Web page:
Even stranger, however, is that Warren, while insisting we don’t build affordable housing for non-Marinites, expresses concern that we aren’t creating enough jobs for a “growing population.” If we don’t, he warns, we’ll get increasing unemployment, homelessness, and wage deflation. I’m curious where this population growth would come from if not from beyond Marin, and why they’d come here if they didn’t have a job. Perhaps he’s talking about Marin’s children, but surely he understands that Marin’s demographics are such that it won’t grow without immigration. But let’s set this statement aside for a moment and focus on the jobs themselves.
First of all, Marin already has more jobs than it has workers. While 45,000 people commute to Marin every day, only 42,000 commute from Marin. In San Rafael itself, which is where Warren should concern himself, nearly 70 percent of jobs are held by out-of-towners. Marin, and especially his city, have more than enough jobs to support their own.
The problem, at least in the county at large, is that a great many of these jobs are not ones that many Marinites want or can afford to take. If we wanted to grow our jobs base, we would need to boost the number of high-paying professional jobs. That would mean drawing on the economic strength of San Francisco, developing places that are conducive to start-ups and innovation. Better transit connections for the predominantly car-free San Franciscans, as well as small housing units to keep Marin’s young singles in-county, are needed to attract those high-paying businesses to San Rafael.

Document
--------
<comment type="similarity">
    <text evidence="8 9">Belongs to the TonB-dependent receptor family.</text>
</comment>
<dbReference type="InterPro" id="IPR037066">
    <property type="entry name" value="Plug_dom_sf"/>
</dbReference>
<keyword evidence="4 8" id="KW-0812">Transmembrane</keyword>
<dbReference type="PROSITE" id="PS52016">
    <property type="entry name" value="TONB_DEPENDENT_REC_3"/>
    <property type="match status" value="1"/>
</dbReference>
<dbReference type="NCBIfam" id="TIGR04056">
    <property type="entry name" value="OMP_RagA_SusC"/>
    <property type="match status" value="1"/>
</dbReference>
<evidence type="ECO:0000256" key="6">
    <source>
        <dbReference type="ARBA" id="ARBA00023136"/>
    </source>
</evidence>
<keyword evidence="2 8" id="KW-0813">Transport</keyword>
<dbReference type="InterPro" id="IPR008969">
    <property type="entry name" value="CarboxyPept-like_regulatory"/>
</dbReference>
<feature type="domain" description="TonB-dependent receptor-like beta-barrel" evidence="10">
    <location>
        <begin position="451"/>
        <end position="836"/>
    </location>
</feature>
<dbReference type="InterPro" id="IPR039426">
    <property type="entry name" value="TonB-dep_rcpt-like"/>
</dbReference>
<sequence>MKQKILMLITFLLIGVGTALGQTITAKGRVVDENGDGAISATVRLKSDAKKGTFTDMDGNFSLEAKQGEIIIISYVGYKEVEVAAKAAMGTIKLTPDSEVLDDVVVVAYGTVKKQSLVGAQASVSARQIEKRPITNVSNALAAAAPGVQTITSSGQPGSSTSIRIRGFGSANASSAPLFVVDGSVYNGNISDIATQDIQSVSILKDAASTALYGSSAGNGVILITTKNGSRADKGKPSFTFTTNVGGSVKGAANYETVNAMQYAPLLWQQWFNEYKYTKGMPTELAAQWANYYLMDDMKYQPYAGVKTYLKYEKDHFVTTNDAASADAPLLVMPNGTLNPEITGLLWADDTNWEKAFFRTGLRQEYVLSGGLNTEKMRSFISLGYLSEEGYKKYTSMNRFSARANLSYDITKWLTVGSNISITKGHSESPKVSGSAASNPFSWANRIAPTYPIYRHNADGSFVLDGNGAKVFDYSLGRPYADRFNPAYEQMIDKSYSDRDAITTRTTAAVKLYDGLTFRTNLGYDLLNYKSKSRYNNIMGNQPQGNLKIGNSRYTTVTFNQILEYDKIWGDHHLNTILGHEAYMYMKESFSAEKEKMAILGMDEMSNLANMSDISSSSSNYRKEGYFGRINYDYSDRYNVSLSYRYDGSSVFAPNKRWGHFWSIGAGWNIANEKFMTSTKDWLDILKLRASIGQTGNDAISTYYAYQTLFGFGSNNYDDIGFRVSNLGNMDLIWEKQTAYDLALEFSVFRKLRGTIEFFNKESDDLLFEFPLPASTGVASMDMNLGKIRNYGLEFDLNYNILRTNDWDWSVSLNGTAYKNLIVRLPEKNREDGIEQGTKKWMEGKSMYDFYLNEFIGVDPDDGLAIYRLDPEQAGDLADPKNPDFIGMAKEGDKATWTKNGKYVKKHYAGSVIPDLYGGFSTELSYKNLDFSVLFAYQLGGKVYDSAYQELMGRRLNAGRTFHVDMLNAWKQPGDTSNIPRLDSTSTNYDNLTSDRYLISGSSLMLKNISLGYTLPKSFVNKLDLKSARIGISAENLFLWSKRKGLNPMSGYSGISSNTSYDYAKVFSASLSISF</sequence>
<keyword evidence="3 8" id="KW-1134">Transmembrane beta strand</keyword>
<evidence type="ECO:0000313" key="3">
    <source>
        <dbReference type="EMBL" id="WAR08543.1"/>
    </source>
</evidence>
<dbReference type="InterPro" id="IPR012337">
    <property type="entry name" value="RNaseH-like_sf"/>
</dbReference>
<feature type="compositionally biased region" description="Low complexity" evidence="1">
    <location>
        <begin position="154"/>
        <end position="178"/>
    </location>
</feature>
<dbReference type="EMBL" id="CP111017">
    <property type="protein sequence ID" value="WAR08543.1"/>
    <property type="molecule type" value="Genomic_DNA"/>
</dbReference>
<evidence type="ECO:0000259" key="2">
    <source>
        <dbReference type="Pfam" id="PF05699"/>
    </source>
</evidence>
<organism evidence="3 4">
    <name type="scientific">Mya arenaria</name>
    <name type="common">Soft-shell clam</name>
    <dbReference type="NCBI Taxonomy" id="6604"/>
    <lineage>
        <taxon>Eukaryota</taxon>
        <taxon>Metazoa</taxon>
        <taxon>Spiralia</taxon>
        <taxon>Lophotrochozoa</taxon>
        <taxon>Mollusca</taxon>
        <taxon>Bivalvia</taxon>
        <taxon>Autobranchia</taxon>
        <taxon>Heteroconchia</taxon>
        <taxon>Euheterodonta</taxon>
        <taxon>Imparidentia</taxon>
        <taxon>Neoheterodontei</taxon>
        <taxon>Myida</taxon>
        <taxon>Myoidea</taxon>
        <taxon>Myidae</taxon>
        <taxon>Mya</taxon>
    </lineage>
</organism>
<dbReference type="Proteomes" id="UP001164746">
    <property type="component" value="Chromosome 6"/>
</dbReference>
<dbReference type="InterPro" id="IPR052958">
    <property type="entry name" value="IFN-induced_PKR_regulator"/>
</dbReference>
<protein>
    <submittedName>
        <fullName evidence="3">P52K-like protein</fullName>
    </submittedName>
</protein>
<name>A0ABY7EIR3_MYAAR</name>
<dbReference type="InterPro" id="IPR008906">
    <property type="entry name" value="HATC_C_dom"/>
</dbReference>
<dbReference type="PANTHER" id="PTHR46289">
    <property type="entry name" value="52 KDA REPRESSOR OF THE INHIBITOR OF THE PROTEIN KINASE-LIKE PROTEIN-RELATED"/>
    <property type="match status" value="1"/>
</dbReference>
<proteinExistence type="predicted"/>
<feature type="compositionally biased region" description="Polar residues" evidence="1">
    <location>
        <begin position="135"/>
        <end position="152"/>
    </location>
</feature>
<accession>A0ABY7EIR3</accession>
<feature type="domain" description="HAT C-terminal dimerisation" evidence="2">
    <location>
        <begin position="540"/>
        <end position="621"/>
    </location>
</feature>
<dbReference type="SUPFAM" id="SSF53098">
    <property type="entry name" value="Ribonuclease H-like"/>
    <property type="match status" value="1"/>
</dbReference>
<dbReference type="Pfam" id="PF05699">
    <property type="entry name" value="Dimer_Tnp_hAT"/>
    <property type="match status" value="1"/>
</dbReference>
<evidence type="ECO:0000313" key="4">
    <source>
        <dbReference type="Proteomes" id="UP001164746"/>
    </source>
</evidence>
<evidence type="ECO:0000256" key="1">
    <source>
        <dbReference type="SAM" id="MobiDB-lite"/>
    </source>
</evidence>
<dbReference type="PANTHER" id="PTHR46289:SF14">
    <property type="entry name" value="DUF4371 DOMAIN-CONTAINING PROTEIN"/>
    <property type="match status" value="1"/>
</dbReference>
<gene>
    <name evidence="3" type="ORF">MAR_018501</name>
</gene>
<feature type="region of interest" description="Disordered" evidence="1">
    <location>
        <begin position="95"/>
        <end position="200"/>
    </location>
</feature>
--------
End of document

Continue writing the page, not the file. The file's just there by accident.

Alas, Warren, according to the IJ, wants to remove the Downtown San Rafael Planned Development Area (PDA), the place that would be most conducive to creating such an urban job center. By removing the PDA he would put at risk the targeted transportation investments the area desperately needs: a new bus terminal, better bike lanes, better connectivity from the rest of Marin, San Francisco, and the East Bay. At the same stroke, he would make the area less attractive to new businesses that may want to come.